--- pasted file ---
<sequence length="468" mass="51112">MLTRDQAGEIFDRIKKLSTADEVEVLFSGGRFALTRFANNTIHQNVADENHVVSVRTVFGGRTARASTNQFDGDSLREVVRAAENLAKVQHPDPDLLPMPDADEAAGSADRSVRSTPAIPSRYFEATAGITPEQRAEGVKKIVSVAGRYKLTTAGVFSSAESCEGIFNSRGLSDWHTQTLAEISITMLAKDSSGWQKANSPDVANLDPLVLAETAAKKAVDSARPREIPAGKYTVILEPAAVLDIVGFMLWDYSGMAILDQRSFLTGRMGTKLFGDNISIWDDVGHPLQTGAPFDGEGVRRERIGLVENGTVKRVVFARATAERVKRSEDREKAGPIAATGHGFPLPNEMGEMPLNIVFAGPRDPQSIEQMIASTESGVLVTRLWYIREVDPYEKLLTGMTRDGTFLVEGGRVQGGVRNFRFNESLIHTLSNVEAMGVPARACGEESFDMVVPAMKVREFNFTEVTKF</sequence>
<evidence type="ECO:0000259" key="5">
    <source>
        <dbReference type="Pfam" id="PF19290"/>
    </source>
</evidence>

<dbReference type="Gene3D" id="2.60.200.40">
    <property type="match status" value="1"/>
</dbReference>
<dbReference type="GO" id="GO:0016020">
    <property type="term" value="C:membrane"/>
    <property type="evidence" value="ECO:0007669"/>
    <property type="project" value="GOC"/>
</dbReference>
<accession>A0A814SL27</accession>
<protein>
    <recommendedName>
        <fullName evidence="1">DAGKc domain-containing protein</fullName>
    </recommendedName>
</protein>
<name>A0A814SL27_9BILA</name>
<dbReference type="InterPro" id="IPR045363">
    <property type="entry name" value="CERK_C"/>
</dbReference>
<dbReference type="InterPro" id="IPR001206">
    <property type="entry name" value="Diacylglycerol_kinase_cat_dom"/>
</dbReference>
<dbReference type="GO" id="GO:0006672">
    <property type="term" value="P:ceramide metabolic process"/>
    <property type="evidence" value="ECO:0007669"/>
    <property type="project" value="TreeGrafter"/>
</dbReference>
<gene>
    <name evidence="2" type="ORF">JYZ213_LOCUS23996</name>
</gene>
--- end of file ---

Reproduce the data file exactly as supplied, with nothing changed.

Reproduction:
<sequence length="468" mass="51112">MLTRDQAGEIFDRIKKLSTADEVEVLFSGGRFALTRFANNTIHQNVADENHVVSVRTVFGGRTARASTNQFDGDSLREVVRAAENLAKVQHPDPDLLPMPDADEAAGSADRSVRSTPAIPSRYFEATAGITPEQRAEGVKKIVSVAGRYKLTTAGVFSSAESCEGIFNSRGLSDWHTQTLAEISITMLAKDSSGWQKANSPDVANLDPLVLAETAAKKAVDSARPREIPAGKYTVILEPAAVLDIVGFMLWDYSGMAILDQRSFLTGRMGTKLFGDNISIWDDVGHPLQTGAPFDGEGVRRERIGLVENGTVKRVVFARATAERVKRSEDREKAGPIAATGHGFPLPNEMGEMPLNIVFAGPRDPQSIEQMIASTESGVLVTRLWYIREVDPYEKLLTGMTRDGTFLVEGGRVQGGVRNFRFNESLIHTLSNVEAMGVPARACGEESFDMVVPAMKVREFNFTEVTKF</sequence>
<evidence type="ECO:0000259" key="5">
    <source>
        <dbReference type="Pfam" id="PF19290"/>
    </source>
</evidence>

<dbReference type="Gene3D" id="2.60.200.40">
    <property type="match status" value="1"/>
</dbReference>
<dbReference type="GO" id="GO:0016020">
    <property type="term" value="C:membrane"/>
    <property type="evidence" value="ECO:0007669"/>
    <property type="project" value="GOC"/>
</dbReference>
<accession>A0A814SL27</accession>
<protein>
    <recommendedName>
        <fullName evidence="1">DAGKc domain-containing protein</fullName>
    </recommendedName>
</protein>
<name>A0A814SL27_9BILA</name>
<dbReference type="InterPro" id="IPR045363">
    <property type="entry name" value="CERK_C"/>
</dbReference>
<dbReference type="InterPro" id="IPR001206">
    <property type="entry name" value="Diacylglycerol_kinase_cat_dom"/>
</dbReference>
<dbReference type="GO" id="GO:0006672">
    <property type="term" value="P:ceramide metabolic process"/>
    <property type="evidence" value="ECO:0007669"/>
    <property type="project" value="TreeGrafter"/>
</dbReference>
<gene>
    <name evidence="2" type="ORF">JYZ213_LOCUS23996</name>
</gene>